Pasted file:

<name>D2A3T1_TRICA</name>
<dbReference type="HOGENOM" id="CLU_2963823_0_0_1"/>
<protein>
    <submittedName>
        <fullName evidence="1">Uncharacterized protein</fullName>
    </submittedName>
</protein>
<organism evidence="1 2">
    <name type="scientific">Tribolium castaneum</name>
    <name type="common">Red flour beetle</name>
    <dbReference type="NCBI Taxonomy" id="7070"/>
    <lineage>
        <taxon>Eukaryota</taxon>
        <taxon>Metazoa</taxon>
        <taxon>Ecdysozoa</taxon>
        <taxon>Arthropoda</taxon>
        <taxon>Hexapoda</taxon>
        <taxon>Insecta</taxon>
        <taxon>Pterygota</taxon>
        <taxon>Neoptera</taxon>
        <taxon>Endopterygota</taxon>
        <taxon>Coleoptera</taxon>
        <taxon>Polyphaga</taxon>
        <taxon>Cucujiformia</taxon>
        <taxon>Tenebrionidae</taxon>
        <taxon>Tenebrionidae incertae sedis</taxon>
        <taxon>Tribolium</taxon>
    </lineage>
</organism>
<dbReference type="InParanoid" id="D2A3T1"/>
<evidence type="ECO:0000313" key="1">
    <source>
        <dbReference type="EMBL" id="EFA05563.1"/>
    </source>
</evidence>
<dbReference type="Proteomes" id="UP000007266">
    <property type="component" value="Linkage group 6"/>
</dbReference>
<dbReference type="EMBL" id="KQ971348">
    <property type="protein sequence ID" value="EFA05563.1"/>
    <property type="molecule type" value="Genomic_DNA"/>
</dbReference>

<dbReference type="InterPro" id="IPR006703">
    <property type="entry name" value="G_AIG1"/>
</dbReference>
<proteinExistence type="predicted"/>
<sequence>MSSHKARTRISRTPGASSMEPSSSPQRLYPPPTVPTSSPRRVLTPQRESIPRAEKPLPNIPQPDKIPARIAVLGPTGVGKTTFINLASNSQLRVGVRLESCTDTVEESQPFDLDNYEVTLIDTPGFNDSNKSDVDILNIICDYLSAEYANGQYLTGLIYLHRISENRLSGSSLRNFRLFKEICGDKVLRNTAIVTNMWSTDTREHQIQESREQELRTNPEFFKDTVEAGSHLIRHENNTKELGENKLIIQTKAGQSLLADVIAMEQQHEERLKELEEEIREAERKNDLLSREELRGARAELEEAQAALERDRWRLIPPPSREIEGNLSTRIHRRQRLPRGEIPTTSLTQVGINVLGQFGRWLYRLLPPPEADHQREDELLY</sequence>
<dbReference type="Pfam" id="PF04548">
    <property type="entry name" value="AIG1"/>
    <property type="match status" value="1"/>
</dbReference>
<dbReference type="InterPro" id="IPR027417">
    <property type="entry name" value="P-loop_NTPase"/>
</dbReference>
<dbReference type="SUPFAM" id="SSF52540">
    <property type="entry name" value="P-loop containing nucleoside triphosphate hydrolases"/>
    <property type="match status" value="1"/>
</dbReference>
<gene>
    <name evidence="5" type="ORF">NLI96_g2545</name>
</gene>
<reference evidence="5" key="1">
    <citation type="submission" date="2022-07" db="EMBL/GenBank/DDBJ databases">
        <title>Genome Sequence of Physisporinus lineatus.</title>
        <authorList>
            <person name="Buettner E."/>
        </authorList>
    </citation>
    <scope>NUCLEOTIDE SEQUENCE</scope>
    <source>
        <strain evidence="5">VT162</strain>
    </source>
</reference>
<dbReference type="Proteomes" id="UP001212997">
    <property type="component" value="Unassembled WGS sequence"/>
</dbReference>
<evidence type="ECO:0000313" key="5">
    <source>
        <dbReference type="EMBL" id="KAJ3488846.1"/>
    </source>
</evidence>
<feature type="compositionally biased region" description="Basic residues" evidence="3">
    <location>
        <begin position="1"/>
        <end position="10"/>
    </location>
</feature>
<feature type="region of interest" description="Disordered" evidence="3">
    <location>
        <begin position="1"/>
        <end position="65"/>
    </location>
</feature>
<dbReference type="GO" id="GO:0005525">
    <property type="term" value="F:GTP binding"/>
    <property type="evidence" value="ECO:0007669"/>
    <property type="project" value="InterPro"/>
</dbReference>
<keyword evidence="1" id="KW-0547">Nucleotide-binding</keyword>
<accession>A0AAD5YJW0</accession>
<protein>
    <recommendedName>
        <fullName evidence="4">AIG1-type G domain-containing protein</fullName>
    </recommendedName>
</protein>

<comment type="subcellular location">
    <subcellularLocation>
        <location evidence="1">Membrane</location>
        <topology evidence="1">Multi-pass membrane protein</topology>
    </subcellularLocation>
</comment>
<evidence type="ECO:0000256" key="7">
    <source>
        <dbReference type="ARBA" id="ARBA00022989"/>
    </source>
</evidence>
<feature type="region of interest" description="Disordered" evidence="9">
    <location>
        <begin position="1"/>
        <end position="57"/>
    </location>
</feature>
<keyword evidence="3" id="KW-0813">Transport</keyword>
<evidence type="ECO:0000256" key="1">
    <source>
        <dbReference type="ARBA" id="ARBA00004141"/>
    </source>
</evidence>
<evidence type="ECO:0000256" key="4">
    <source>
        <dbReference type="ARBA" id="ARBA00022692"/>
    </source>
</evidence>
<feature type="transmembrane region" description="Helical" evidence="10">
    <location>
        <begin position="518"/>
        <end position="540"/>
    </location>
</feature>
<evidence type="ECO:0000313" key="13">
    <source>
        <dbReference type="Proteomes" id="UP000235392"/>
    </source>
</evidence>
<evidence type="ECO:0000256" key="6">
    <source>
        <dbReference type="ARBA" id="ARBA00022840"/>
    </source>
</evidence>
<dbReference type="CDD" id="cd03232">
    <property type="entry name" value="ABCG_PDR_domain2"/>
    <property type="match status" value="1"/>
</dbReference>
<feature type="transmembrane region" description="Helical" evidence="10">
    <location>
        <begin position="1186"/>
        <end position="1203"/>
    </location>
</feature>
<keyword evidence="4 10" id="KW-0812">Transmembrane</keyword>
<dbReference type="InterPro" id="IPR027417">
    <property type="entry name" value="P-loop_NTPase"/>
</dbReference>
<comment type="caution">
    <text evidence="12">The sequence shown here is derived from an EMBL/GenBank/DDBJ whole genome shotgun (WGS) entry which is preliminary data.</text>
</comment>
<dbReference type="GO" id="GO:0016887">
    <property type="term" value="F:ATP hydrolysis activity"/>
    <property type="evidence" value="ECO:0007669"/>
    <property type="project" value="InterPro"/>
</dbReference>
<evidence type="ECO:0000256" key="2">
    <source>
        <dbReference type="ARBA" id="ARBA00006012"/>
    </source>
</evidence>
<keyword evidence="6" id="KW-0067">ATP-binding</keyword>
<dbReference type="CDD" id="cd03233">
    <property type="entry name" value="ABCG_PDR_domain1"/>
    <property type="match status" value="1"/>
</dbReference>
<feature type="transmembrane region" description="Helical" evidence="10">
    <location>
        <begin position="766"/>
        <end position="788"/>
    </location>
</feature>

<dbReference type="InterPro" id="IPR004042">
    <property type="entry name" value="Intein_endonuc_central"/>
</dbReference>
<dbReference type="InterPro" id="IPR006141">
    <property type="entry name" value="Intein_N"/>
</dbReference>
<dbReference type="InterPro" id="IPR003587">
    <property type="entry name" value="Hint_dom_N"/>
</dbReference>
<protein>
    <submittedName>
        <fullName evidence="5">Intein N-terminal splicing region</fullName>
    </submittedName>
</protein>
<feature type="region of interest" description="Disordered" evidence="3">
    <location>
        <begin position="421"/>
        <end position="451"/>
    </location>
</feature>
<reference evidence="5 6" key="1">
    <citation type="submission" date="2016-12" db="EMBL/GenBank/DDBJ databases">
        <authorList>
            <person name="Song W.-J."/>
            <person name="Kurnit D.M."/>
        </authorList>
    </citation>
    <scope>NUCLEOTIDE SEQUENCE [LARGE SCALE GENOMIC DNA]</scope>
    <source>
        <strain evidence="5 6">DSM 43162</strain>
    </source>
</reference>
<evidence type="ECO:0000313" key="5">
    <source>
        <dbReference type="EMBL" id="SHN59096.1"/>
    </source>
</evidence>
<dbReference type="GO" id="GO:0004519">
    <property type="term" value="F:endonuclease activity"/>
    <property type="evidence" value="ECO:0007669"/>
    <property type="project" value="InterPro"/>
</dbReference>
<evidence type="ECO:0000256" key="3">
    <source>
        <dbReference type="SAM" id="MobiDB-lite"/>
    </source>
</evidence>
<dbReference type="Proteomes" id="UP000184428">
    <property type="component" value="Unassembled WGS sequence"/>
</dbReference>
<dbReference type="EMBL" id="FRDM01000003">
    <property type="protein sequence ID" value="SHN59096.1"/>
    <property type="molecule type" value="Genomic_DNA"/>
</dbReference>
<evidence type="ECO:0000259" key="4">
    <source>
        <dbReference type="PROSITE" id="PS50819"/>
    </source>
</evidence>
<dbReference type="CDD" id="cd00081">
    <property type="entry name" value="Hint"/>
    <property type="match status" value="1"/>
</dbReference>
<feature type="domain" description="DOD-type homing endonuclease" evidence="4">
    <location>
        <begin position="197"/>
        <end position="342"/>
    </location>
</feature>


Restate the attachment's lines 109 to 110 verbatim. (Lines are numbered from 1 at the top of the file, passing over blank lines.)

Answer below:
        <topology evidence="1">Multi-pass membrane protein</topology>
    </subcellularLocation>